Acts of the Apostles: Introduction

Following is the first in a series of articles by the director of the Bishop Helmsing Institute exploring the Acts of the Apostles:

In the earliest narratives of the Bible, Moses expresses a desire which seems to apply to all of us today, “If only all the people of the LORD were prophets! If only the LORD would bestow his spirit on them!” (Numbers 11:29). Each of us has a God-shaped hole in our hearts which leaves us seeking and desiring to know God. In the Gospels we see the fulfillment of this desire. Jesus reveals the very face of God to us and fulfills the promises of God’s divine plan for a Messiah and the establishment of a new covenant between God and his people. Even after Jesus’ death and resurrection, we continue to see the reflection of the face of Jesus in the lives of his followers as they are filled with the Spirit. Jesus’ own intimate relationship to the Father as a Son becomes the model of our own Spirit-filled relationship with God as his children. Luke gives us an account of this ongoing work of God’s Spirit in his second volume, the Acts of the Apostles.

Although they do not occur side by side in our modern Bibles, Luke is the author of a two volume work: the Gospel of Luke and the Acts of the Apostles. Following the art of ancient history writing, Luke repeats in Acts the account of the Ascension (Luke 24:36-53) which was the final event of his Gospel. It was customary in ancient works to summarize briefly the content of the first narrative before moving on to the second. The word used here for the Ascension parallels the “taking up” of the Prophet Elijah into heaven in a whirlwind (2 Kings 2:1). The Ascension is the hinge that links the two volumes.

Luke reminds his readers of “all that Jesus did and taught” in the Gospel, of his commissioning of the apostles, of Jesus’ suffering death and of the “many proofs” of his resurrection. Jesus speaks to them about the kingdom of God, and of the empowerment of the gift of the Holy Spirit which will soon be received in Jerusalem. Luke’s Gospel prologue (Luke 1:1-4) and the prologue to Acts (1:1-5) are clearly linked and Luke uses special language to alert his reader to the historical nature of the material. We must remember as modern readers that it was not possible to easily scan or preview the material written in a scroll, so ancient authors would add a short summary that functioned like a table of contents in a modern book.

The promises of Jesus narrated earlier in the Gospel prompt a question from the apostles here in Acts, “Lord, are you at this time going to restore the kingdom of Israel?” (1:6). Jesus’ reply to this question forms an outline of what will follow in Acts. “But you will receive power when the Holy Spirit comes upon you, and you will be my witnesses in Jerusalem, throughout Judea and Samaria, and to the ends of the earth” (Acts 1:8). In the power of the Holy Spirit the Apostles will be witnesses first in Jerusalem, then in Judea and Samaria and finally to the “ends of the earth.” The first eight chapters of Acts focus on the ministry of Peter in Jerusalem and primarily to the Jews. This ministry expands geographically to Judea and Samaria and begins to include the Gentile peoples. Finally after the conversion of Paul we see the ministry of the Church reach out to the ends of the earth. Paul is the Apostle to the Gentiles. The narrative ends with Paul’s journey to Rome to be tried by Caesar.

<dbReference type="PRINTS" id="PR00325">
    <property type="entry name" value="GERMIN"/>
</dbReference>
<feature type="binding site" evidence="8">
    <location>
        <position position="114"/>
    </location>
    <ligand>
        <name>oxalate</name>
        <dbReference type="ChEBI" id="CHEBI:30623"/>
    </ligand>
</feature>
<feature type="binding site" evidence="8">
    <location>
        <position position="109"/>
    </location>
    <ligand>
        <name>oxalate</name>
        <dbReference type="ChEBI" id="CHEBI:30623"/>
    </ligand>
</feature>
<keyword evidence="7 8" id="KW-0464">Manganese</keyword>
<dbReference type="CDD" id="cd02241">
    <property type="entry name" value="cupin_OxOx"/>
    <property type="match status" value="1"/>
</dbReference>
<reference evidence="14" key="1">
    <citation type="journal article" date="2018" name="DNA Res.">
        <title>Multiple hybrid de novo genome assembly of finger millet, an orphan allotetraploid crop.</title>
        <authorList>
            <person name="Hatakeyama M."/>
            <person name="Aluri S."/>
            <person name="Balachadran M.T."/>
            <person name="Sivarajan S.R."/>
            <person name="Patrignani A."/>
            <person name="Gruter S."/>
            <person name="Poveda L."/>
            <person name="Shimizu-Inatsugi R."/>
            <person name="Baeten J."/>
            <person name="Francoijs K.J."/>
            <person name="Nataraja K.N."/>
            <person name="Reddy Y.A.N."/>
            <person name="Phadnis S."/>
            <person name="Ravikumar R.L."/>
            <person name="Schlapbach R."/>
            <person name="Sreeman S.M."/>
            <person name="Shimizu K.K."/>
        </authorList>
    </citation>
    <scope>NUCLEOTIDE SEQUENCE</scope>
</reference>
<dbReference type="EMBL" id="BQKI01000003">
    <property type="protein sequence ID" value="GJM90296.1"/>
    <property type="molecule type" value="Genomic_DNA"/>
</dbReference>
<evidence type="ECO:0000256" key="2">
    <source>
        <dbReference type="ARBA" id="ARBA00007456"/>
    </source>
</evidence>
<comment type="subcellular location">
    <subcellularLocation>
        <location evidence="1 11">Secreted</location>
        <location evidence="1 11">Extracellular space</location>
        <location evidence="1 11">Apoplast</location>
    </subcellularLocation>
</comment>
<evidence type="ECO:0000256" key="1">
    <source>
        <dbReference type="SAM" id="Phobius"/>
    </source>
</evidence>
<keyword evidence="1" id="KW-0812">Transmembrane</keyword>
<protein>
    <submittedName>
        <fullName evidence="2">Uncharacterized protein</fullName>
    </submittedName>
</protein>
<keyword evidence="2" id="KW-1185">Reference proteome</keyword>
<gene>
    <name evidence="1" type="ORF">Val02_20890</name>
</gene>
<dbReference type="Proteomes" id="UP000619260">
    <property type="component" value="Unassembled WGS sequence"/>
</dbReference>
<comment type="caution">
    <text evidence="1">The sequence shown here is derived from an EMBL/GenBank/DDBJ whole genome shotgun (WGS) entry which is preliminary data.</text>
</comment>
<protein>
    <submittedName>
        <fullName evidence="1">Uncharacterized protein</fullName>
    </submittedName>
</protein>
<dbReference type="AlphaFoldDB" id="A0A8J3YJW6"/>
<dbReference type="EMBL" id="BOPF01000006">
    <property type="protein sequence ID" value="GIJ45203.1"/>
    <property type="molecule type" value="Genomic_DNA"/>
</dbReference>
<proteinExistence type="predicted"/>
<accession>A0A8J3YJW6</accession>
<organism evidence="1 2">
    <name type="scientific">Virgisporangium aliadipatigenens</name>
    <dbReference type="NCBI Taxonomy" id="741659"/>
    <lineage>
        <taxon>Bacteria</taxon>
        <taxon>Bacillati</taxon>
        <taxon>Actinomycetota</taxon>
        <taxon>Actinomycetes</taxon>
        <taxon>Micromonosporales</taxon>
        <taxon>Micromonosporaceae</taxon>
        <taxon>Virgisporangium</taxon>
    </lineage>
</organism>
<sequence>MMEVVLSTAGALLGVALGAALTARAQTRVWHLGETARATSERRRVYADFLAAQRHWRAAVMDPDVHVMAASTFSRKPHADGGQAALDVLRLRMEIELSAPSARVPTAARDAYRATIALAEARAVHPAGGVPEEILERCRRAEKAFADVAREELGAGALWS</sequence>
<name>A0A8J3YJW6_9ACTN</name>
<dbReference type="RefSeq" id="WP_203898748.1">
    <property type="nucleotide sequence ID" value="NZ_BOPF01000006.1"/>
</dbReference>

Yet in order for the new people of God to be the fulfillment of the Old Testament promises to the kingdom of Israel, there must first be a restoration of the Twelve Apostles who mirror the twelve tribes of Israel. Since Judas has betrayed our Lord and died a tragic death, they must replace him. Peter sees the following Scriptures as fulfilled in Judas, ‘Let his encampment become desolate, and may no one dwell in it.’ And: ‘May another take his office’ (Acts 1:20).

The Greek word underlying the word “office” in this verse can accurately be translated “office of bishop”. Later in Paul’s letters to Timothy we find the same Greek word “whoever aspires to the office of bishop desires a noble task” (1 Tim 3:1). A connection is seen here between the authority of the Apostles and the later authority of the bishops who are ordained by the Apostles as their successors (cf. 2 Tim 2:2). Matthias is chosen to replace Judas so that the initial mission of the Twelve Apostles is fulfilled. It is the apostolic nature of the Church rooted in Jesus’ own discipleship that sets the stage for the witness of the Spirit that will follow at Pentecost.

Recently Cardinal George commented, “The Church at worship is the context for interpreting the text of Scripture. It is the living community of faith that gives the texts their proper understanding by relating them to the realities of faith through the tradition that binds us to Christ.” The call to witness in the power of the Spirit must be integrally connected to the apostolic Church. Holy Mary, Queen of Apostles. Pray for us.

 

Scott McKellar is Director of the Bishop Helmsing Institute.

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Monday
November 24, 2014
Newspaper of the Diocese of Kansas City ~ St. Joseph